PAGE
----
Surprising Salads from the Middle East

To satisfy my curiosity and passion for Mediterranean food, I have been working my way through a favorite cookbook, Claudia Roden’s The New Book of Middle Eastern Food. Along the way, I’ve been able to eat lots of delicious, colorful foods that were also remarkably healthful.

What did I learn by immersing myself in this feast of Turkish, Iranian, Lebanese and Syrian cooking? Perhaps the most surprising lesson was that most meals in the Middle East, even breakfast, include what we would call a salad.

In Turkey, for example, a salad made of tomato, onion, chile pepper and some feta cheese, accompanied by warm pita bread drizzled with olive oil, may be the entire morning meal. Most often, you find two to four salads served at a typical Middle Eastern meal. When served as what we would call a first course, these combinations of vegetables usually remain on the table to accompany kebabs and other main dishes. They are also served as light meals, what are called mezze, which translates from Arabic as “to savor in little bites,” according to Roden.

What has intrigued me most is how some ingredients are used in Middle Eastern salads. Most are familiar foods combined in ways we do not expect, like thinly-sliced radishes mixed with orange segments, dressed with lime juice and salt, then sprinkled with fresh mint. This makes a succulent salad that goes especially well with grilled fish.

Not one salad I came across was made with leafy greens. This startled me until I realized the climate in the Middle East doesn’t suit growing lettuce, arugula, or other delicate greens. It is perfect, though, for parsley, mint and other flavorful herbs.

This Lebanese salad shows how combining green herbs and using cabbage as the main green makes a Middle Eastern coleslaw that is perfect served with burgers, roasted chicken, or broiled fish.

Asparagus Salad with Lemon-Soy Sauce

Lebanese Cabbage Salad - Makes 4 servings (4 1/2 cups).

1 lb. green cabbage (1/2 medium head)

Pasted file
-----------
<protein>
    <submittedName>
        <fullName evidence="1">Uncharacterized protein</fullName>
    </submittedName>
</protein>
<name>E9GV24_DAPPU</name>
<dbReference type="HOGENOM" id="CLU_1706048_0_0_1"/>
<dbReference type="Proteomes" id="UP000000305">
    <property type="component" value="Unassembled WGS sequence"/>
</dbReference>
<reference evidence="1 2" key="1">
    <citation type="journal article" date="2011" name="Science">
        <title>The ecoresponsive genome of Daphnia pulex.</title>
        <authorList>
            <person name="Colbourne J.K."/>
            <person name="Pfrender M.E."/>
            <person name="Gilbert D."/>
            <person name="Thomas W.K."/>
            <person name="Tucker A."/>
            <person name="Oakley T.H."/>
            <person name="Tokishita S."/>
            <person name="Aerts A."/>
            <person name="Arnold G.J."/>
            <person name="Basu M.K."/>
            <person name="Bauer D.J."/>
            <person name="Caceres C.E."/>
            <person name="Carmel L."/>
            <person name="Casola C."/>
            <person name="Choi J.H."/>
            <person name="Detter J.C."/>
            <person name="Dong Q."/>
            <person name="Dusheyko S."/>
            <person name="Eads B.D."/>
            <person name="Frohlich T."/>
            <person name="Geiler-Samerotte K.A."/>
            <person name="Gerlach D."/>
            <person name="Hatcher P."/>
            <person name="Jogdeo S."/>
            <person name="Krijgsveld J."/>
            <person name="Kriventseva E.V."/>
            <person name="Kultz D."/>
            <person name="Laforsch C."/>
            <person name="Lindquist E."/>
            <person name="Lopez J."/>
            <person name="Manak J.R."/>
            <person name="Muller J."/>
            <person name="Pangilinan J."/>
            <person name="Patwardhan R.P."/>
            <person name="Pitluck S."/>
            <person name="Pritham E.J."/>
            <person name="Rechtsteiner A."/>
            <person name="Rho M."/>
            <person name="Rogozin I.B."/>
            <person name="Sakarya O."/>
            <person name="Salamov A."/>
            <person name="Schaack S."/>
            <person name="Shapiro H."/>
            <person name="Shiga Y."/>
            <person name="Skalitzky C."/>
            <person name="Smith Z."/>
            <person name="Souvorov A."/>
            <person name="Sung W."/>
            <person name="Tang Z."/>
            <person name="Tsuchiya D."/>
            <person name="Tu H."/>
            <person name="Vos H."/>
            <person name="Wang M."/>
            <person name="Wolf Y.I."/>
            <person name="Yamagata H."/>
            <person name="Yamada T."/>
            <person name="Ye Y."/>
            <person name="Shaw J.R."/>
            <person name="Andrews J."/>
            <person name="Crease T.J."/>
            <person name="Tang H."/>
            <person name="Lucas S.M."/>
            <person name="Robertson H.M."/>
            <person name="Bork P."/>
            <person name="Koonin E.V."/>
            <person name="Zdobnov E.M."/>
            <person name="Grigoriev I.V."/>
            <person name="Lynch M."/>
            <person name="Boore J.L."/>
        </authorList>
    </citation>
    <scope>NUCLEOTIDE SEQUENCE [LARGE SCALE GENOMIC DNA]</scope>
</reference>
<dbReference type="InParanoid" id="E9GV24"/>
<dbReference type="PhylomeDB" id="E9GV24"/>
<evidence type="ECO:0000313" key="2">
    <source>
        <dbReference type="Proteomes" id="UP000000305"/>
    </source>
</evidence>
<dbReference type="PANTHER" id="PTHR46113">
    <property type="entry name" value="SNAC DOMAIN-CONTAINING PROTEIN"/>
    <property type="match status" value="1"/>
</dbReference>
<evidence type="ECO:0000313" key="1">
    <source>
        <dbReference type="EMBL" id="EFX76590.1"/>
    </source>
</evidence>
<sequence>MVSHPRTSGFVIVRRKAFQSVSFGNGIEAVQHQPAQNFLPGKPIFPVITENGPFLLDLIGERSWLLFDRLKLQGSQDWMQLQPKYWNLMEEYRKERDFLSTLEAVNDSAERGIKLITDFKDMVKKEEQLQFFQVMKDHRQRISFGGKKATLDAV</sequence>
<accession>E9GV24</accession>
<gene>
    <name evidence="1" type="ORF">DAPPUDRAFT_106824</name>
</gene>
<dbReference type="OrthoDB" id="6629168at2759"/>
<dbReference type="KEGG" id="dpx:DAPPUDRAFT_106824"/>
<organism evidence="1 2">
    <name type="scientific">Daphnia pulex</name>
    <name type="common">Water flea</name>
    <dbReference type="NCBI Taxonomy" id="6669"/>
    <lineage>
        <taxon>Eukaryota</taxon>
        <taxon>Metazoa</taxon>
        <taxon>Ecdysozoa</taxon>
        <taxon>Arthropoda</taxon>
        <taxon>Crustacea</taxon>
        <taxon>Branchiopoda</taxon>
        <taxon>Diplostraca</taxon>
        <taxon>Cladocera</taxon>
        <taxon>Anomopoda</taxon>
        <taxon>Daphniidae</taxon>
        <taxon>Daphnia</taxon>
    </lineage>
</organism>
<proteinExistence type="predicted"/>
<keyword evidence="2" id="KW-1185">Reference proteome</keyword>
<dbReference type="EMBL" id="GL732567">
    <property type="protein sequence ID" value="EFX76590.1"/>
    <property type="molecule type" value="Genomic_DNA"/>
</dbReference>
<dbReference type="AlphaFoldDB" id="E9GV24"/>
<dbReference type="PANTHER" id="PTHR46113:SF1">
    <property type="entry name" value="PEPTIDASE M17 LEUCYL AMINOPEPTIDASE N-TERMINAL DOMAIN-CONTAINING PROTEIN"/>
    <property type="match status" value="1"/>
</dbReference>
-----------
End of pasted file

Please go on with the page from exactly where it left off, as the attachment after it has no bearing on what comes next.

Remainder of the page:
2 ripe large plum tomatoes, seeded and chopped
1/3 cup finely-chopped flat-leaf parsley
1/3 cup diced scallions, white and green parts
1 Tbsp. fresh lemon juice
1 tsp. minced garlic
1/2 tsp. salt
1 Tbsp. extra-virgin olive oil
Freshly-ground black pepper

Cut the cabbage in half. Cut away the hard core and slice the cabbage crosswise into 1/2-inch strips, then crosswise into 3/4-inch pieces. There should be 4 cups; if there is extra, set it aside to add to soup or another salad. Place the cabbage in a mixing bowl. Add the tomatoes, parsley and scallions, and toss with a fork to combine.

In a small bowl, whisk the lemon juice, garlic and salt until the salt dissolves. Mix in the oil. Season the dressing to taste with pepper. Pour the dressing over the salad, toss for 1 minute to coat it well, then let sit 10 minutes for flavors to meld. Serve immediately.

The Author:

“Something Different” is written for the American Institute for Cancer Research (AICR) by Dana Jacobi, author of The Joy of Soy and recipe creator for AICR’s Stopping Cancer Before It Starts.

AICR offers a Nutrition Hotline (1-800-843-8114) Monday-Friday, 9 a.m. to 5 p.m. ET. This free service allows you to ask a registered dietitian questions about diet, nutrition and cancer. AICR is the only major cancer charity focused exclusively on the link between diet, nutrition and cancer. It provides a wide range of education programs that help millions of Americans learn to make changes for lower cancer risk. AICR also supports innovative research in cancer prevention and treatment at universities, hospitals and research centers across the U.S. It has provided more than $82 million in funding for research in diet, nutrition and cancer. AICR 's Web address is www.aicr.org.

Article Source: Aicr.org

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